The black marks on the government's inequality record

Half way through the parliamentary term, how is the government doing? Not too well, writes One Society's Larissa Hansford.

At the half way point of the Coalition Government's term, debate rages over top pay, low pay and the persistently vast gulf between the two.

The trend to an expanding pay gulf is one that right and left alike have denounced. Front page headlines express outrage over the £1.32m payout to theformer director-general of the BBC, influential multinational board members call for a pay cap on corporate bonuses, and studies show that pay for top bosses rose an average of 10 per cent in 2011. Meanwhile £5m people are living at below living wage pay, with both Boris Johnson and Ed Milliband, backing an expansion of the scheme.

In the midst of so many calls for a reduction in the UK pay gulf, how have the Government performed on these issues? A new report by One Society, The Coalition Government and Income Inequality: The half term report, indicates that their record is wanting. It finds not only that inequality has not been reduced, but concludes that Coalition polices are actually likely to produce an increasing gap between the richest and the rest, at the same time as average incomes fail to keep up with the rising cost of living.

A One Society report on fair pay in Local Authorities showed how much progress has been made in the public sector over the last few years in addressing its inequalities. However, the private sector points out the report, where pay ratios are much more extreme, has largely escaped notice. The much reported "shareholder spring" led to just six substantial protest votes over extortionate pay at the top. BIS (The Department for Business, Innovation and Skills) proposals to increase shareholder power have failed to incorporate important stakeholders such as company employees. Proposals on binding pay votes have been watered down and there has been no significant action on issues such cash bonuses and simplification of pay packages.

At the lower end of the payscale, the two year public sector pay freeze and the upcoming two year below-inflation pay rise have put pressure on already low public sector salaries. Not only does this have a direct impact on inequality, but along with increasing costs of living, has serious implications for living standards. Increased costs of childcare, transport and cuts to tax credits have all played their part in this.

When they stood in the general election, inequality was a major concern for both coalition parties. The Conservative manifesto called for a society in which “wealth and opportunity must be more fairly distributed”. The Liberal Democrats meanwhile decried the fact that “Britain [is] one of the most unequal societies in the developed world, where ordinary people struggle to make ends meet.”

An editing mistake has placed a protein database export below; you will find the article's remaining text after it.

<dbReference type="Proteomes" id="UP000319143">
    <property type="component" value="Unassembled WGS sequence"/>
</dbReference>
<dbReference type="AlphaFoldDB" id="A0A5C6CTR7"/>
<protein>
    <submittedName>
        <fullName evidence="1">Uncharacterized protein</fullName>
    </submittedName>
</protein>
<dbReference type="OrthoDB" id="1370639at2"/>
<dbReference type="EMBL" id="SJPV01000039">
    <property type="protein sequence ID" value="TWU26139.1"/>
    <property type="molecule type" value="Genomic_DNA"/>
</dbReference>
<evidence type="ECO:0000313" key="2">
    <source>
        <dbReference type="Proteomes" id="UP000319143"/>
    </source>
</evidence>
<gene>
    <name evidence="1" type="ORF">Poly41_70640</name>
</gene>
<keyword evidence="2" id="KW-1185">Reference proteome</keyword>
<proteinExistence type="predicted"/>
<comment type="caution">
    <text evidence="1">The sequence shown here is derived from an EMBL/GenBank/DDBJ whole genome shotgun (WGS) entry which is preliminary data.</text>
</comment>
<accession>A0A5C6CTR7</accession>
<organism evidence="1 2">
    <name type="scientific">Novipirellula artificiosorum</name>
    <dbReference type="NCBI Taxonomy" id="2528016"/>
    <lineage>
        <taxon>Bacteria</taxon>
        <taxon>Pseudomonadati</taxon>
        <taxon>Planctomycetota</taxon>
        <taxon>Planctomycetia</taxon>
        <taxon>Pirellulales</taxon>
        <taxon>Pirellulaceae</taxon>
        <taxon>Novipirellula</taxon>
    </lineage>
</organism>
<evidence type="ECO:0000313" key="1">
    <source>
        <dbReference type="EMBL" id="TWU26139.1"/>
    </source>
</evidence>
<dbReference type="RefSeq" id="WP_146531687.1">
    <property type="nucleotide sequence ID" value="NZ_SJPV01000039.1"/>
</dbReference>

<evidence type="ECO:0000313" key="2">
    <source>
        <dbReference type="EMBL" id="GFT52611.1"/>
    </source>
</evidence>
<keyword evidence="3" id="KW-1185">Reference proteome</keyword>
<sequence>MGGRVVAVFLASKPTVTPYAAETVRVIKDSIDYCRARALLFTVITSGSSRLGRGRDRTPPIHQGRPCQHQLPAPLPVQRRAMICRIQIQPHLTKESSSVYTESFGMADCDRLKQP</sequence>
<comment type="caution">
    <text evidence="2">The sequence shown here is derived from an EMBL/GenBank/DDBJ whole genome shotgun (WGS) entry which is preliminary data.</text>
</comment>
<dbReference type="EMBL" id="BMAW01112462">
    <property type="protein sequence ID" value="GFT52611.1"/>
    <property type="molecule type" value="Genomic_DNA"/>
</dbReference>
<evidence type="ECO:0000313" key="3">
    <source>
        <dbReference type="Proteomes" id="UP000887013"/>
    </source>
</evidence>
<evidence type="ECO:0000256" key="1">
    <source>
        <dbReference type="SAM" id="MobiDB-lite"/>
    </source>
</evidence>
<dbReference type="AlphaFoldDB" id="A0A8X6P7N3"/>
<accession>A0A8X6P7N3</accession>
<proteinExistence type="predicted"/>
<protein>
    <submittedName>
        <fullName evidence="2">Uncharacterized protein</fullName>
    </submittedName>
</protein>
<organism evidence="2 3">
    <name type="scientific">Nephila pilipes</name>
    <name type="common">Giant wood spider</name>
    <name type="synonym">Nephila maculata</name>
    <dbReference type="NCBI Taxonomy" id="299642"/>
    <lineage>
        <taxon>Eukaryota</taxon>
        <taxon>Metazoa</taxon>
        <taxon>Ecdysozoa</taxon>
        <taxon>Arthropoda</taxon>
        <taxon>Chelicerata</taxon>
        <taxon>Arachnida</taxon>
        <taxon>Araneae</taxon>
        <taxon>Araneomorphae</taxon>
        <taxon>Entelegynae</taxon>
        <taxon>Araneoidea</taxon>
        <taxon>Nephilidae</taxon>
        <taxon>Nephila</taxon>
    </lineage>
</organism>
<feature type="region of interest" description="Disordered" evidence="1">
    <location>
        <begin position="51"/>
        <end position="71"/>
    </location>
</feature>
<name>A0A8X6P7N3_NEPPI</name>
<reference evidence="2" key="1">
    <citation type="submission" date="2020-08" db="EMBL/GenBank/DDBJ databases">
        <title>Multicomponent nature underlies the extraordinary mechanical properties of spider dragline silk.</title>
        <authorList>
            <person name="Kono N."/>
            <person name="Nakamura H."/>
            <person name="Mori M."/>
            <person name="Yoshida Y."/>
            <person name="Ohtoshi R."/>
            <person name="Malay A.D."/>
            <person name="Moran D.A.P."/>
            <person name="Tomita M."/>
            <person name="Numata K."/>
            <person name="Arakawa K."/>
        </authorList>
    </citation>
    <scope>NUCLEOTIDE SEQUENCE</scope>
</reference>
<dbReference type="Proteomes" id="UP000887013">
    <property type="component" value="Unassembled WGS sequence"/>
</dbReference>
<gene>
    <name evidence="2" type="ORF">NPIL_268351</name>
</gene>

With 74 per cent of people believing that income inequality is too high and even CEOs beginning to recognise they are probably overpaid, it is clearly still a highly relevant issue to the electorate. On top of this, No. 10's favourite think tank recently warned that the Conservative Party are still seen as the party of the rich.

"Excessive" levels of income inequality are not only unpopular, but, as the One Society's report sets out, they are also inefficient. Growing evidence shows that large pay differentials stunt economic growth and cause instability. It also highlights the harmful effect that inequality has on our communities, our health and our environment.

For all these reasons, argues the report, political parties who want to be taken seriously in the next general election will have to outline a plan of action to tackle the UK's unacceptable levels of income inequality. Left and right alike must sit up and take notice of the harmful effect of extreme wealth disparities, and the significant impact that government policy could have in addressing them.

Marking the scorecard. Photograph: Getty Images

Larissa Hansford is a Campaign Assistant at One Society.

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The struggles of Huma Abedin

On the behind-the-scenes story of Hillary Clinton’s closest aide.

In a dreary campaign, it was a moment that shone: Hillary Clinton, on the road to the caucus in Iowa, stopping at a Mexican fast-food restaurant to eat and somehow passing unrecognised. Americans of all political persuasions gleefully speculated over what her order – a chicken burrito bowl with guacamole – revealed about her frame of mind, while supporters gloated that the grainy security-camera footage seemed to show Clinton with her wallet out, paying for her own lunch. Here was not the former first lady, senator and secretary of state, known to people all over the world. This was someone’s unassuming grandmother, getting some food with her colleagues.